But clearly they are top performers for a reason, actually several reasons. First, they focus on different things. Second, and perhaps not as obvious, they don’t waste valuable time on anything that doesn’t matter. And third, they have discovered particular ways of accomplishing those critical outcomes, ways that get around or through the artificial barriers that so often seem to stop other performers.
In the next series of blog posts, we’ll discuss ways that have proven successful at uncovering the critical outcomes of your top performers.
Question to ponder:
- How you would uncover and document top performer outcomes for a critical role in your organization?
When we work with organizations to help improve performance, one question we ask is, “Who are your top performers?” What we are seeking are examples of people who are currently doing excellent work and consistently delivering the results the organization desires.
Our question turns out to be much harder than it might seem.
Too often, we have to challenge leaders’ preconceptions to find the real top performers. To explain, let’s look at some of the usual answers we receive and examine the preconceptions behind them—and why they fall short.
Option A: Managers Who Used to Be Performers
Since managers who used to be performers were selected for advancement, they surely were the best, right? Perhaps. But the key word in that sentence is were. They were the best (perhaps).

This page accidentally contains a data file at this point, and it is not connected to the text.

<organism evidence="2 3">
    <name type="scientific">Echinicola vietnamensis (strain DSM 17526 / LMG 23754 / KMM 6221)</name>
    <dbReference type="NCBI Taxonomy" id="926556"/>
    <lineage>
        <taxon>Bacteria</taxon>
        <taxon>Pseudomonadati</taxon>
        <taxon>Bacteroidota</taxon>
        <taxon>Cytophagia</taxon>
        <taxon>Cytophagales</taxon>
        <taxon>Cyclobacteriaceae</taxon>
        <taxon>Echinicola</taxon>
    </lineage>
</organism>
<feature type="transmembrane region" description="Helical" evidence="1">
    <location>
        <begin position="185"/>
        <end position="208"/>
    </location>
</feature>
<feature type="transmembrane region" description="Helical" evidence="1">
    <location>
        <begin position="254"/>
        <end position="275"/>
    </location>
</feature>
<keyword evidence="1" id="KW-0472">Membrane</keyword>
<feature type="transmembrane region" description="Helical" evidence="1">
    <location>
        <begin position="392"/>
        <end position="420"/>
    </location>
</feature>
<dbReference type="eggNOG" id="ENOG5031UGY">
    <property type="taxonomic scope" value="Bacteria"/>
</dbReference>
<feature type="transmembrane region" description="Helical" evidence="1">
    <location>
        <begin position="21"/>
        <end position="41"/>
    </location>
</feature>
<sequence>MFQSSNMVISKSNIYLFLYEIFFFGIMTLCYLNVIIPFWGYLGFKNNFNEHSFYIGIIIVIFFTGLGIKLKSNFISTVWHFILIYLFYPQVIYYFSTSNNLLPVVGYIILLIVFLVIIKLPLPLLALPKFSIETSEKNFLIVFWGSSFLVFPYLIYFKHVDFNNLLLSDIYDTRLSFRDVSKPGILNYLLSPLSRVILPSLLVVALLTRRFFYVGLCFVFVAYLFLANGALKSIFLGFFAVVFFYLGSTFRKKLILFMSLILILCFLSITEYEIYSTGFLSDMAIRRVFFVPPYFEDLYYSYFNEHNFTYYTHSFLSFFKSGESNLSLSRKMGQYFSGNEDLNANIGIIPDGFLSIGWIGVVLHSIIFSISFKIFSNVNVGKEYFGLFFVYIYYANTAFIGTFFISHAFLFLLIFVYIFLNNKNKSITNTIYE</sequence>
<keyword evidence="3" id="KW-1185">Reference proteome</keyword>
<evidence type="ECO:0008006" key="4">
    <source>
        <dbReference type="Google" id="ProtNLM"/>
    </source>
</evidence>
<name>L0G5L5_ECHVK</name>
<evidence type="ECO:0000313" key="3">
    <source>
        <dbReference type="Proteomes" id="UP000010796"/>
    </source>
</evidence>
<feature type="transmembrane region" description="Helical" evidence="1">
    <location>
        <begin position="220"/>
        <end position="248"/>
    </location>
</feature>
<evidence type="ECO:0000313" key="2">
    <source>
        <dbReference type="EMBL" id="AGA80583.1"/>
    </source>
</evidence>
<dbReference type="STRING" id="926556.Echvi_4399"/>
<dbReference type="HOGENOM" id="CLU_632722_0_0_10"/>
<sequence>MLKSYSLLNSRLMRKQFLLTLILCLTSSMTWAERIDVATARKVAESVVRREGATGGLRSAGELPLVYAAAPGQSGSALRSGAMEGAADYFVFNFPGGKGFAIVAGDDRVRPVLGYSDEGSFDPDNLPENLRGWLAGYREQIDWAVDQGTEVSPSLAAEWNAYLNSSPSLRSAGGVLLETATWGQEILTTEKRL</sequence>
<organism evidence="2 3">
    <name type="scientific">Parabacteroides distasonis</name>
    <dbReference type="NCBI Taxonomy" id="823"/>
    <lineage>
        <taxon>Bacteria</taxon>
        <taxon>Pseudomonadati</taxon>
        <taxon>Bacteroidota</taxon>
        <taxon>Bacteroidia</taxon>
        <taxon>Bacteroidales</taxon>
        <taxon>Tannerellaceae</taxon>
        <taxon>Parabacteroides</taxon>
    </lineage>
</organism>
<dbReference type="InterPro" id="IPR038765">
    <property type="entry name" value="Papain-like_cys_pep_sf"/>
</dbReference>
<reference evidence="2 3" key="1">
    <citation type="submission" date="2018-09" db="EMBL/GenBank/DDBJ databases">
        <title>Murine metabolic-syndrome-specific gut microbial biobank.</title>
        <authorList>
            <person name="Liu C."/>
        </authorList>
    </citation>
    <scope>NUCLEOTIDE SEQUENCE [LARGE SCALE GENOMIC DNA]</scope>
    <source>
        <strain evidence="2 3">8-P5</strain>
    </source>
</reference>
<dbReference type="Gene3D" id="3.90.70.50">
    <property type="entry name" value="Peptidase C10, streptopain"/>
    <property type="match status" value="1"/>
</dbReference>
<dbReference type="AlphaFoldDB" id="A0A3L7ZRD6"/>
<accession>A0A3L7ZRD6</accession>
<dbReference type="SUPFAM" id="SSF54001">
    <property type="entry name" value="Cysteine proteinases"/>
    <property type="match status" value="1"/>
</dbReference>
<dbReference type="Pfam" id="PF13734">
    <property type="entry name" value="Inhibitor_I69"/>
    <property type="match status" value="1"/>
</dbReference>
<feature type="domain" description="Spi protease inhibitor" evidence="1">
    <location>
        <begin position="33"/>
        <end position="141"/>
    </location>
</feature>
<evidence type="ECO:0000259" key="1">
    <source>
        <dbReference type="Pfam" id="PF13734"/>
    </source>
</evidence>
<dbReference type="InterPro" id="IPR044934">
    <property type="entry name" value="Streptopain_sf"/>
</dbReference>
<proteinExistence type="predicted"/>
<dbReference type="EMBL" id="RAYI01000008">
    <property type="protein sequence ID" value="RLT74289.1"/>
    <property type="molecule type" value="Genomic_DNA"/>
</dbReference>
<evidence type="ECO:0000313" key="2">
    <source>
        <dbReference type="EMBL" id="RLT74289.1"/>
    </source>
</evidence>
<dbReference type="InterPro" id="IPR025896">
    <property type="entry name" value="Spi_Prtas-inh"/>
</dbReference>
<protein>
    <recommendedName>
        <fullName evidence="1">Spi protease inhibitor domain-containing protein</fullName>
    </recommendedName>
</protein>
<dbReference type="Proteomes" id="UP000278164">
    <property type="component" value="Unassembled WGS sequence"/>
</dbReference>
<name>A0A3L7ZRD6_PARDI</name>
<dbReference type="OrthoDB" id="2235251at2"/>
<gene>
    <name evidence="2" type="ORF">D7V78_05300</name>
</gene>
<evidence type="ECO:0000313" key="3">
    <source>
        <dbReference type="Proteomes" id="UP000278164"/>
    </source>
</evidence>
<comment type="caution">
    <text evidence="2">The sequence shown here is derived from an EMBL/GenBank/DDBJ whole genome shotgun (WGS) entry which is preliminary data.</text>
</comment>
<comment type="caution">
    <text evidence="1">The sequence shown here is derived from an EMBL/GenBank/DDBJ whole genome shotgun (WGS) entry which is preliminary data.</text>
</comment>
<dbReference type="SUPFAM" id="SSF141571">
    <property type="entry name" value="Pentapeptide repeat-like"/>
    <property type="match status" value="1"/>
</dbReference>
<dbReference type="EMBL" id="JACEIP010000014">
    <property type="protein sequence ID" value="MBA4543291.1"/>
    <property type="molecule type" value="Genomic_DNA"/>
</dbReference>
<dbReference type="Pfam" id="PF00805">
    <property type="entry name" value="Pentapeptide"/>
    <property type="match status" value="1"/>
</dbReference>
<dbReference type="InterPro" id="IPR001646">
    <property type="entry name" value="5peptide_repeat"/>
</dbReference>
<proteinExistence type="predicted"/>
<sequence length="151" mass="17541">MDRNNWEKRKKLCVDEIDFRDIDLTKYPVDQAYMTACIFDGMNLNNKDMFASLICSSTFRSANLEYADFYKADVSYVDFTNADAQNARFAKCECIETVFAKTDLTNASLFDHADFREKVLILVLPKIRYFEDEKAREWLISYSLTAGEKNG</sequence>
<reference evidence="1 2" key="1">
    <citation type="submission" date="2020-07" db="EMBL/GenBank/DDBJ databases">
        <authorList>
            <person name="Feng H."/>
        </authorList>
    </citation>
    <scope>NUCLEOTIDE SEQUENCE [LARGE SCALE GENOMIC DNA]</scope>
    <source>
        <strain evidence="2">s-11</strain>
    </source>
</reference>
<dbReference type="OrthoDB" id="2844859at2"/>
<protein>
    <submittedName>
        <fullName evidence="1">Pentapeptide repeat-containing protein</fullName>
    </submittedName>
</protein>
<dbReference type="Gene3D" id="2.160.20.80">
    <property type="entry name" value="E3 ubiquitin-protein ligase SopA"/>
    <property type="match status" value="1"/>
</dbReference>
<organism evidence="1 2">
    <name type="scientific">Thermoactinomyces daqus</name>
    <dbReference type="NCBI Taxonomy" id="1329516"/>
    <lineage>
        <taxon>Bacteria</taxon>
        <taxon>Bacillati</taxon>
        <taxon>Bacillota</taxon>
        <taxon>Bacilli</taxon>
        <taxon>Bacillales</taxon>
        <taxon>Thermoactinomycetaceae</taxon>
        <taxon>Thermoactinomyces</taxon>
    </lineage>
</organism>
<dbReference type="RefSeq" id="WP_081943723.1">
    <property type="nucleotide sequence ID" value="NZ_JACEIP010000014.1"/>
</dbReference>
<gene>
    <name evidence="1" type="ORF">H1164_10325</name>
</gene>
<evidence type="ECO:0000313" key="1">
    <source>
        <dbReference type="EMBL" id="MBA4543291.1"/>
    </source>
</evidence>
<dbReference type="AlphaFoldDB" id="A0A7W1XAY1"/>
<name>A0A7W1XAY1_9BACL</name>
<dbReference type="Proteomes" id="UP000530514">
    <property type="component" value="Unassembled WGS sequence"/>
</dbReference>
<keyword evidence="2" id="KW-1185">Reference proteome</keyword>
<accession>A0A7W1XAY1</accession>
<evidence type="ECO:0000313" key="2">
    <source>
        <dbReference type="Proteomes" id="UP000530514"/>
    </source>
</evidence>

But since these performers were promoted, two factors have changed. First, the job changed. To stay competitive, organizations have to evolve rapidly and continually. Roles must change to stay abreast of that evolution. So the role the manager filled as a past performer may not be the same role filled by current performers, making comparison problematic.
Second, the new managers have changed. They are now in a new role. Hopefully, they were selected for that role because of their potential for excellence in the new role, not just because of their performance in the old one. (That’s a subject for another day.) Since they’ve been in their new role, they’ve been acquiring new skills and mental models to replace the old ones they used as performers, which means they can no longer accurately represent the particulars of current top performers.
Option B: Those with the Longest Tenure
Those who have been there the longest must be the best, right? Not very often. Staying in a company a long time does not make an employee a top performer. Length of employment alone is not an accurate indicator of performance. Too often, people stay in jobs because they are comfortable, not because they are excelling.